Britain was put under lockdown in March and now several months later restrictions are still being eased step-by-step. But yesterday’s figures show a huge rise in daily coronavirus cases, with the rate on September 6 having surpassed those recorded at the start of lockdown.
Health Secretary Matt Hancock first indicated there would be a UK lockdown when visited the House of Commons on March 16 to insist all unnecessary social contact should cease.
However, lockdown was not officially implemented until Boris Johnson addressed the nation, mandating everyone stay at home on March 23.
According to the Government’s coronavirus dashboard, the following number of cases were reported on each of the following dates:
March 16: 613 new cases (England: 547, Wales: 37, Scotland: 21 and Northern Ireland: 8).
March 23: 2,336 new cases (England: 2,017, Scotland: 145, Wales: 133 and Northern Ireland: 41)
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Cases the saw a huge rise as the coutnry enterred the strictest form of lockdown before starting to fall towards the start of May.
New daily cases have been low since the start of June, but Government data show the numbers have started to creep up once more.
A further 2,988 cases of coronavirus (England: 2,576, Scotland: 208, Northern Ireland: 106 and Wales: 98) were reported in the UK in the past 24 hours on Sunday, September 6 according to the latest Government data.
This is the highest number reported in a single day since May 22 and is higher than the reported numbers from before and on the date when lockdown was implemented.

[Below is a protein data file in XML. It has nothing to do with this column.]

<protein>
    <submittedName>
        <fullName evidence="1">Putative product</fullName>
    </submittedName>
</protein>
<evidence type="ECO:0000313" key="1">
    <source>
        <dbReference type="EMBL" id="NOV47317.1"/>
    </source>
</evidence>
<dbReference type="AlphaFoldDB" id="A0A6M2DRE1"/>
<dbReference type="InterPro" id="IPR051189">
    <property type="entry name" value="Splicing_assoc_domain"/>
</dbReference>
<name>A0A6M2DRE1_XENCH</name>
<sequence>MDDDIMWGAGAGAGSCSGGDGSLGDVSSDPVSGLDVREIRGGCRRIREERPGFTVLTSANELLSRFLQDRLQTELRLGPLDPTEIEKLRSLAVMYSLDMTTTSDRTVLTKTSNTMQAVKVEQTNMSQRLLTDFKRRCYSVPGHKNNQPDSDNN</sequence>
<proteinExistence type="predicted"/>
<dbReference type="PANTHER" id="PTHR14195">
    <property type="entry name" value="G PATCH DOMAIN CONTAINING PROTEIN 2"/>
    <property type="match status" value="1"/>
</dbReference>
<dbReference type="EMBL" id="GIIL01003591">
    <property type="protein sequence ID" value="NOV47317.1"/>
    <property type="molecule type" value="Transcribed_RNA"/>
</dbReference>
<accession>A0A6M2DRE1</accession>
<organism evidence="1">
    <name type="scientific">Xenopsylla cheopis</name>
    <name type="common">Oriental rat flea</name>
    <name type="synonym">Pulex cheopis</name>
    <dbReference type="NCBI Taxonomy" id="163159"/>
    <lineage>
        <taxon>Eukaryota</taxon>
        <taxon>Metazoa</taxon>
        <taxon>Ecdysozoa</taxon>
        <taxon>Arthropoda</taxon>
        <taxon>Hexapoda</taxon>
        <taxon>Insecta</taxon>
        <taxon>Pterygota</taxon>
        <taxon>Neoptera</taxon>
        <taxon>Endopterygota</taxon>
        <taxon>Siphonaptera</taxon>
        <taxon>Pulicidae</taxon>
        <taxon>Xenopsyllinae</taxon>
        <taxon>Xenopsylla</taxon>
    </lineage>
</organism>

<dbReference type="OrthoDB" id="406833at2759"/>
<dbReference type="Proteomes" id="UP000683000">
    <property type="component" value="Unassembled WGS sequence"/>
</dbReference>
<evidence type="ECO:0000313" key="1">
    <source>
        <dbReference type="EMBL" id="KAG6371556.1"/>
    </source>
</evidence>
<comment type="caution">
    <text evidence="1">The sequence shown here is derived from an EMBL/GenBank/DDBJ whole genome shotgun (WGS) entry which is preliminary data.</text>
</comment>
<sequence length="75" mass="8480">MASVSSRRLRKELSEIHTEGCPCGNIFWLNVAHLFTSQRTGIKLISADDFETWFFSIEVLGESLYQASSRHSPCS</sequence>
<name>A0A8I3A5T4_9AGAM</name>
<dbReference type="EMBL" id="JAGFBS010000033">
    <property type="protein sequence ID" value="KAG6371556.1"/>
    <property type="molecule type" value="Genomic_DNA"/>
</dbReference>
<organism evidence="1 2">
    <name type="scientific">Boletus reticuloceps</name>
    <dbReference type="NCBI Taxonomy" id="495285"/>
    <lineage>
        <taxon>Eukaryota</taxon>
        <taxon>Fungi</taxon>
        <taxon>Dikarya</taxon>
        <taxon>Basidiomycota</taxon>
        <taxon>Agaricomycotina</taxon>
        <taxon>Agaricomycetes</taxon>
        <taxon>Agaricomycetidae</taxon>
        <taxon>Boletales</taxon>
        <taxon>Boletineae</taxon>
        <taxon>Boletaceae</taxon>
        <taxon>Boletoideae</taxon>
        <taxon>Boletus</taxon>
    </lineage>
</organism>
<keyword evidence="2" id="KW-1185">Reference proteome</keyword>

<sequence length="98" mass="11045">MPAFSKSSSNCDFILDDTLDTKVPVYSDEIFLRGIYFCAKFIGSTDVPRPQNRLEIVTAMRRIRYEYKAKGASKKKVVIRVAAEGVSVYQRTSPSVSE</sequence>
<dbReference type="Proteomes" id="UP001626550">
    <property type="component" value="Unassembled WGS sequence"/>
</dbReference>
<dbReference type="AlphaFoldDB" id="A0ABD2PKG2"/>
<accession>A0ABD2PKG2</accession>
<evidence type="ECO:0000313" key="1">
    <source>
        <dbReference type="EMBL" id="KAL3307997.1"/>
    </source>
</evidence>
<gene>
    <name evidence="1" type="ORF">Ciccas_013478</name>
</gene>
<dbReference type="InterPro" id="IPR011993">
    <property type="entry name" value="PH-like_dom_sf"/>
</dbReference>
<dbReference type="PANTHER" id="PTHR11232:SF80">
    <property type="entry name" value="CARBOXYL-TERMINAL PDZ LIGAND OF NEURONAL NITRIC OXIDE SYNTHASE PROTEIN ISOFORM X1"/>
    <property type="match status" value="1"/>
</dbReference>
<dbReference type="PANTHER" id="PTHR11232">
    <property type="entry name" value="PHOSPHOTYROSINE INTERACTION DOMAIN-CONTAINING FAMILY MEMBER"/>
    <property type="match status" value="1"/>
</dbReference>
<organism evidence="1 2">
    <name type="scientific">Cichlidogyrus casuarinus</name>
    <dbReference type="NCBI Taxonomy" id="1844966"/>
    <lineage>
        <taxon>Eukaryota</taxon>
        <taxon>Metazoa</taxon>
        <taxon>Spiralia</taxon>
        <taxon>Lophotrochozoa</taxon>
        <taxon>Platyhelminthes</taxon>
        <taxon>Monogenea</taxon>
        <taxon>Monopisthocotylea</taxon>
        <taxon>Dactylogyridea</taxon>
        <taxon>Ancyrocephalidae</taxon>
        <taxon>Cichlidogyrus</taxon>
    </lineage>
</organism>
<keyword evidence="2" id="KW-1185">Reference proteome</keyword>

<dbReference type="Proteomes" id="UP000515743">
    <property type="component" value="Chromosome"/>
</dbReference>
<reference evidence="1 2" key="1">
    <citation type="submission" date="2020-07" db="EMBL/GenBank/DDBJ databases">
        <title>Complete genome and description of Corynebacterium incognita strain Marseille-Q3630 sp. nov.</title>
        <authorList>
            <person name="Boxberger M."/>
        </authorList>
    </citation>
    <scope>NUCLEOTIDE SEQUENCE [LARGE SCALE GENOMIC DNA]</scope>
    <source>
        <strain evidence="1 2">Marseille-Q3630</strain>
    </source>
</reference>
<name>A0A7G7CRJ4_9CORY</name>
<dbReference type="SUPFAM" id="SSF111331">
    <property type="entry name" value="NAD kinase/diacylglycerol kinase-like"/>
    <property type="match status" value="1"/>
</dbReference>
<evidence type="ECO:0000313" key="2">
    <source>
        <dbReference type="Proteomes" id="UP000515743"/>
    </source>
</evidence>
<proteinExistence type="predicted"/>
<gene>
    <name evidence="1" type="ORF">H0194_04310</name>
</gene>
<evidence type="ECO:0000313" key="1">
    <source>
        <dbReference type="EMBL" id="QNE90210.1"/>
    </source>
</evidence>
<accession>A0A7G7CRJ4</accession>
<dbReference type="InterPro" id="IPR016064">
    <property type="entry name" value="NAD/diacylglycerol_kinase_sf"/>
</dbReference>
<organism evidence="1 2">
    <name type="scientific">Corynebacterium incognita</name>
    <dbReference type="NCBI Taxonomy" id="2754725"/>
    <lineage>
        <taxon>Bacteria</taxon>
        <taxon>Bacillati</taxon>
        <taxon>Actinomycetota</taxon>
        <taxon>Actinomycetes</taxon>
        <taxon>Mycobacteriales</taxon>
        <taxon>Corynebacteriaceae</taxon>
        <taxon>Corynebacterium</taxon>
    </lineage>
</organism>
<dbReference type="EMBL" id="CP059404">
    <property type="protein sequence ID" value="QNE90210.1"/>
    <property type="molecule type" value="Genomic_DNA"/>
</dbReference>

This also brings the total number of cases to 347,152 cases, 299,647 of which were in England, 21,397 in Scotland, 18,381 in Wales and 7,727 in Northern Ireland.
The Government’s main strategy since lockdown easing began is using targetted local lockdowns.
Lockdown restrictions were eased on September 2 in Stockport, Burnley, Hyndburn, parts of Bradford, excluding Bradford city and Keighley town, parts of Calderdale, excluding Halifax, and parts of Kirklees, excluding Dewsbury and Batley.
Each week Public Health England publishes a report tracking the number of new cases and where there have been small increases in COVID-19 activity.
According to the latest report, published on September 4 analysing data up to September 1, case rates were highest in the 15 to 44 year age group and incidence was highest in Bolton, followed by Oldham.
Pharmacist Navid Sole said the public and Government are “not taking this matter seriously.”
Mr Sole said: “Cases are rising and public health is the priority.
“Restaurants and public spaces being open is a mistake and the government should be less worried on the economic status of this country and to start focusing on the well-being of the public.”
Local lockdowns are an ineffective measure according to Mr Sole.
He said: “Local lockdowns sound silly to me.
“People can still leave their homes and visit other parts of the UK and they could easily be carriers of the virus.
“The whole of UK should be on lockdown and quarantine until vaccines are established. Otherwise, the number of cases will keep inclining.”
He also called local lockdowns a “diabolical idea, adding: “There should be a nationwide lockdown.
“Coronavirus is not a joke and the virus is still with us and knowing it’s a virus this can easily be spread from person to person.”
The expert added: “The government needs to step up their game and to stop day dreaming. We are living in fear and people are dying every day.
“The tax money we provide to the government needs to be used with treasure and to implement ideas of how we can all be safe especially as winter is approaching.”
There is no doubt there will be a second spike according to the medical expert.
When asked if there will a second spike, Mr Sole said: “ Yes, 100 percent. If you observe the peak it’s starting to rise and this is not a good sign.
“No one is taking this seriously and as a healthcare professional myself this needs to stop and immediate action should be carried out ASAP.
“As a pharmacist, I have suffered during this pandemic and there is no understanding by the government that if a second peak rises we as a community pharmacy will struggle and there will be further financial strains.”